Sunday, August 24, 2008

"Joory" Party Held at Sea Stars Cottage

Britney's Premier jewelry party went over without a hitch! Over a dozen ladies gathered at the beach side retreat to sample homemade appetizers, laugh and chat, and play dress up. The menu included stuffed jalape├▒os, ham and turkey "pinwheels," spinach dip, and baked fruit kabobs. There were games, giveaways, and, of course, SPARKLIES!

Saturday, August 23, 2008

Loggerhead Nest B-2 Conclusion

Our data from B-2 is as follows;
103 escaped from nest
24 found alive in nest and released
1 dead pipped egg
1 depredated (infertile) egg
98.4 survival percentage

But wait! Our work was not finished until the trench and nest area was filled in and all traces of our temporary *camp* removed.

Loggerhead Hatchlings

This picture is of summer visitors (from Rockwall Texas) watching the hatchlings' progress down the trench which was dug for a guiding purpose.
In a perfect world the hatchlings would emerge from the nest and fan out over untouched banks towards the sea. Because of the development, lights and other distractions that may draw the turtles inland, we use a trench as a sort of conduit to the sea.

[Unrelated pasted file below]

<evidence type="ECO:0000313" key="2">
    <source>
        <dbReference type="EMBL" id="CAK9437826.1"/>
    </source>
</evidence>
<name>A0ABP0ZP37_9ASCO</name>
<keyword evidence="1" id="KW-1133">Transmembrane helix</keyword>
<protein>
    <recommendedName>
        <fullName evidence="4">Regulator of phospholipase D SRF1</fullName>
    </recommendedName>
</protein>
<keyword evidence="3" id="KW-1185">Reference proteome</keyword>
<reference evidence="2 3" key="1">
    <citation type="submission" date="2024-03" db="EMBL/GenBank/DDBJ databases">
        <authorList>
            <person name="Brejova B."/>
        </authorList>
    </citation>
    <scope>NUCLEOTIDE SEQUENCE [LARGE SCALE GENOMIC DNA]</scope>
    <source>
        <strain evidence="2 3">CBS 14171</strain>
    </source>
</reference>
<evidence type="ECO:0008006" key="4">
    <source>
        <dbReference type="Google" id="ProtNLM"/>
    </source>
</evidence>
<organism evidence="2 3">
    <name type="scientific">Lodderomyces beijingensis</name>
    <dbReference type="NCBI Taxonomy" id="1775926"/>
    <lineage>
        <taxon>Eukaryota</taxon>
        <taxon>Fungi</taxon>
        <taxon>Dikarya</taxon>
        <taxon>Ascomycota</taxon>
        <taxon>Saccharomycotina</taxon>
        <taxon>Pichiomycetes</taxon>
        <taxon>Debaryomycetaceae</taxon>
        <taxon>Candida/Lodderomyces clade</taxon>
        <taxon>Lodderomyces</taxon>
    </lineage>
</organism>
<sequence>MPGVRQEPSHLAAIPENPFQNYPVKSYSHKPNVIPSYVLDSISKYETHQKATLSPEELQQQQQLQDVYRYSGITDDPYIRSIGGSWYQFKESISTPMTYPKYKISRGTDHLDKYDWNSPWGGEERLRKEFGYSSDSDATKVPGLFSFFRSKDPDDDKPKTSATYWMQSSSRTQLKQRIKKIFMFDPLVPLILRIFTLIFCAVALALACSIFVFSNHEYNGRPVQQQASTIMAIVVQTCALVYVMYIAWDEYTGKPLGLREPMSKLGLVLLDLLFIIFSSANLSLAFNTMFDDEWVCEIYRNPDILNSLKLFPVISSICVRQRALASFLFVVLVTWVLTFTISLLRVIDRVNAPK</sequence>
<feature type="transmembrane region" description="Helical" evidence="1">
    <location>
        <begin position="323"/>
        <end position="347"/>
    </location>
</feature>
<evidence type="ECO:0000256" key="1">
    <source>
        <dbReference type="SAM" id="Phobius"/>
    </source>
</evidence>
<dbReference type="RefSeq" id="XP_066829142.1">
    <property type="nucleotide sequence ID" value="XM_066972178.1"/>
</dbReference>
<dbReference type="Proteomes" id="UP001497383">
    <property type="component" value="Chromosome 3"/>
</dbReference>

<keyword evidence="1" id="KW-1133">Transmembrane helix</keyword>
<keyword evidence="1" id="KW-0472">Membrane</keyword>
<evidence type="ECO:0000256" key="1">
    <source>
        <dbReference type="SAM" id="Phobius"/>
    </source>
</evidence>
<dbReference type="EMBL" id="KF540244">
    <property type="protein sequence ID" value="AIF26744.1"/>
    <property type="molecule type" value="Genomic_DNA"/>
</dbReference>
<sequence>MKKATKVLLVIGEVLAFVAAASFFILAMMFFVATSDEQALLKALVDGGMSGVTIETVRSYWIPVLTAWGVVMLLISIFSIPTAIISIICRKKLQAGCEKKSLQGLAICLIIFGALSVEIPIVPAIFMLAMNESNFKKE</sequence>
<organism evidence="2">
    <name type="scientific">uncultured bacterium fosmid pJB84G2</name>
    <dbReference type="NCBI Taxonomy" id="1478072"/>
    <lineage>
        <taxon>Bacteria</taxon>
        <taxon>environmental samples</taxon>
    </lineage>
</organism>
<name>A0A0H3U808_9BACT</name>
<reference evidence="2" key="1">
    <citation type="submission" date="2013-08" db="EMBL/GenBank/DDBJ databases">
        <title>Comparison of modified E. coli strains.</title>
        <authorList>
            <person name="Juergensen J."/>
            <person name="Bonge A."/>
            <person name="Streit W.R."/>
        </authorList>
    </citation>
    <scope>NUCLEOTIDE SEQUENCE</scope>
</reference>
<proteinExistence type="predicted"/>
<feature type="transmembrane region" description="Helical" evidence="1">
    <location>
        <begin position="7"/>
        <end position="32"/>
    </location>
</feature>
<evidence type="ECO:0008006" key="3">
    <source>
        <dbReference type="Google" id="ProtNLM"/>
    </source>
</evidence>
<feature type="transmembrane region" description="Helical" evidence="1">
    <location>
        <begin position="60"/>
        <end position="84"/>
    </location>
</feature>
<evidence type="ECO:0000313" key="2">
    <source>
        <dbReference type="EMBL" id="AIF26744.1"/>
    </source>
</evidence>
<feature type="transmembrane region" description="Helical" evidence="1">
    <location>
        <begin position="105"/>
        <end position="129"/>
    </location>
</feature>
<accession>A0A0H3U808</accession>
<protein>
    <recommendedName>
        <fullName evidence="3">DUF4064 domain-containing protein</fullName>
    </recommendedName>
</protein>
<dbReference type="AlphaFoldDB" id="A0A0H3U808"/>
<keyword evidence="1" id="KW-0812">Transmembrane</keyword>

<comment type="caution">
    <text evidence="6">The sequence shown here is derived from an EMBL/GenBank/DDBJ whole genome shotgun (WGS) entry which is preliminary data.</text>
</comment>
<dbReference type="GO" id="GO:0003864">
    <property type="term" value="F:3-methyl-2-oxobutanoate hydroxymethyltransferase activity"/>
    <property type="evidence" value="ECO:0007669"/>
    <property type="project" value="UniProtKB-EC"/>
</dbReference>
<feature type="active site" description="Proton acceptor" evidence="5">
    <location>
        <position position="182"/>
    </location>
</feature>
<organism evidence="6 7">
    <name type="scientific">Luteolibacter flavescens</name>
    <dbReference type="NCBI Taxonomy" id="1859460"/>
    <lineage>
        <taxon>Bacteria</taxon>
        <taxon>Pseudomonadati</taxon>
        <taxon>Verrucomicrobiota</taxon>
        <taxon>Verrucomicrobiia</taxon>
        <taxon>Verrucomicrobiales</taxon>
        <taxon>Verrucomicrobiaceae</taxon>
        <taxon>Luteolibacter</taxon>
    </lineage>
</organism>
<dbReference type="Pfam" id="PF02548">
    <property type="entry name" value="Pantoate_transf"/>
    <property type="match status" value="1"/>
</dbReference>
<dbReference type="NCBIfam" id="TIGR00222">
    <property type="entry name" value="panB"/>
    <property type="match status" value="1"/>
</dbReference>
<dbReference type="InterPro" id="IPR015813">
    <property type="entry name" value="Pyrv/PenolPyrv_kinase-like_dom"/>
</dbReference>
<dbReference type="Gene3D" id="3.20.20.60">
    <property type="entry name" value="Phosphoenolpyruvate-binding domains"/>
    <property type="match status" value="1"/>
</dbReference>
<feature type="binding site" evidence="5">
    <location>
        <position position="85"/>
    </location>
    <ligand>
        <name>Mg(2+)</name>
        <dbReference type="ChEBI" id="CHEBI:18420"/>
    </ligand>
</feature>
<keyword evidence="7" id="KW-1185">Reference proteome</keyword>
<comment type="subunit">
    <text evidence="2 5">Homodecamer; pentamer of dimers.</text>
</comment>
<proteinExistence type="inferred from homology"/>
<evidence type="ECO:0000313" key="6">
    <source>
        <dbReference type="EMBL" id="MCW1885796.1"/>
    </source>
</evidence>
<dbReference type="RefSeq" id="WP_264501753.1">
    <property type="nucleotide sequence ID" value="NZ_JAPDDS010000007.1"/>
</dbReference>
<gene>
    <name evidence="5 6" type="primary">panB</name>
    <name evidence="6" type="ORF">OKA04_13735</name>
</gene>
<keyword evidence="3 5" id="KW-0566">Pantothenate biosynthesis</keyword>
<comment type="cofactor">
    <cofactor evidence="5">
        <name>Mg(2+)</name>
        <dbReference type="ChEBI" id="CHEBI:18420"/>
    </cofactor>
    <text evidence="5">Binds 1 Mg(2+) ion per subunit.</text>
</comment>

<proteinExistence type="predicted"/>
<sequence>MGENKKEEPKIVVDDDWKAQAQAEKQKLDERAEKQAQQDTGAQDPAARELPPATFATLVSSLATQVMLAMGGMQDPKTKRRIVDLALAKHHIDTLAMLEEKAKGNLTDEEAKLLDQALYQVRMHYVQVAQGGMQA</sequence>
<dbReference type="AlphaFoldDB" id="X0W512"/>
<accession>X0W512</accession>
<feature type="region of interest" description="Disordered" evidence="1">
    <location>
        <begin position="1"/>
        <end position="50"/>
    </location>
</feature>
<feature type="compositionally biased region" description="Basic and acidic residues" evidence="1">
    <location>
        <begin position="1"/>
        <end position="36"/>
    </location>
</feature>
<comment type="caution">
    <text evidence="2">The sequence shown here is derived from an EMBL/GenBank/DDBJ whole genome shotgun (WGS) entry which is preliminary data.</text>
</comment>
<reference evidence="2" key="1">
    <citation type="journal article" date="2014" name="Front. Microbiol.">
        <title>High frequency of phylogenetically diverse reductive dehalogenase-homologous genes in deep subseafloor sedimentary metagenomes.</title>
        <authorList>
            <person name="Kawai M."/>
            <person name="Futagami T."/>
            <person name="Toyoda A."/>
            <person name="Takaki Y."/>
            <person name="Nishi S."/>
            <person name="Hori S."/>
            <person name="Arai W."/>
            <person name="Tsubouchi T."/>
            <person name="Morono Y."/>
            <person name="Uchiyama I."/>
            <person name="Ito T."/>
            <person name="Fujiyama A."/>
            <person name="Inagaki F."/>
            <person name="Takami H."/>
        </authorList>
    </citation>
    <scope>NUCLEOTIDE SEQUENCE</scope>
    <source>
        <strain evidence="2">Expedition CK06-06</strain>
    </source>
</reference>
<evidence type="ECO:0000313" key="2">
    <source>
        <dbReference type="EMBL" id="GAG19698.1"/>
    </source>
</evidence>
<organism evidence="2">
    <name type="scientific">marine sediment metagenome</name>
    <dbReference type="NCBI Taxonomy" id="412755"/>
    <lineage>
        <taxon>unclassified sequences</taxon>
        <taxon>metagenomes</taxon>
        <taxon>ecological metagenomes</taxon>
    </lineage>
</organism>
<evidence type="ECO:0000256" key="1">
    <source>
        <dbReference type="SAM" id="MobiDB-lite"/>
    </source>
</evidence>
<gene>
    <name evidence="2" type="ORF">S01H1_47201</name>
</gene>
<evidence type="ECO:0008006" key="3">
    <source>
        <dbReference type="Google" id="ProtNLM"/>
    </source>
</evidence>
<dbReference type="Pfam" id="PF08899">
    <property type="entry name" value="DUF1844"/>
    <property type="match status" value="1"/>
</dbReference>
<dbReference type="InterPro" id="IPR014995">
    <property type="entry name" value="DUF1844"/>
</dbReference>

B-2 Excavation Continues

More hatchlings emerge at their own speed. We always begin our excavation with no less than 1/2 hour until darkness. This allows the hatchlings to reach water as nature intended, under darkfall. Loggerheads nearly always hatch at night.

Loggerhead Nest B-2 Excavation

Our Laguna Key Team takes tremendous care to do no harm while excavating our loggerhead nests.
The nests are originally dug with a flipper, therefore width and depth is relative to the size of that particular nesting sea turtle. The hole is dug then, perhaps 12 to 16 inches deep. Mother turtle then positions her back side over the hole and drops her eggs. We call this a "clutch" of eggs and it looks somewhat like an upside down bunch of grapes, only, the eggs are ping pong ball sized plus or minus. Mother turtle covers her eggs with perhaps 8 to 12 inches of sand. She flattens the whole area and then sprays sand about covering a larger area, apx. 6 square feet or even larger. The previous chapter shows how we protected this nest.
We saw 101 hatchlings "boil" out of this nest 8/15 between 8:22 and 8:45. Sounds from the nest continued and team members stayed through the night with no further action.
8/16 at 10:55, 1 hatchling named "Bubba" guided by Rick and Jerry, found his way down the trench to the warm waters of the Gulf of Mexico.
8/17 at 12:30 "Bucky" also reached the Gulf, well guarded, and swam away.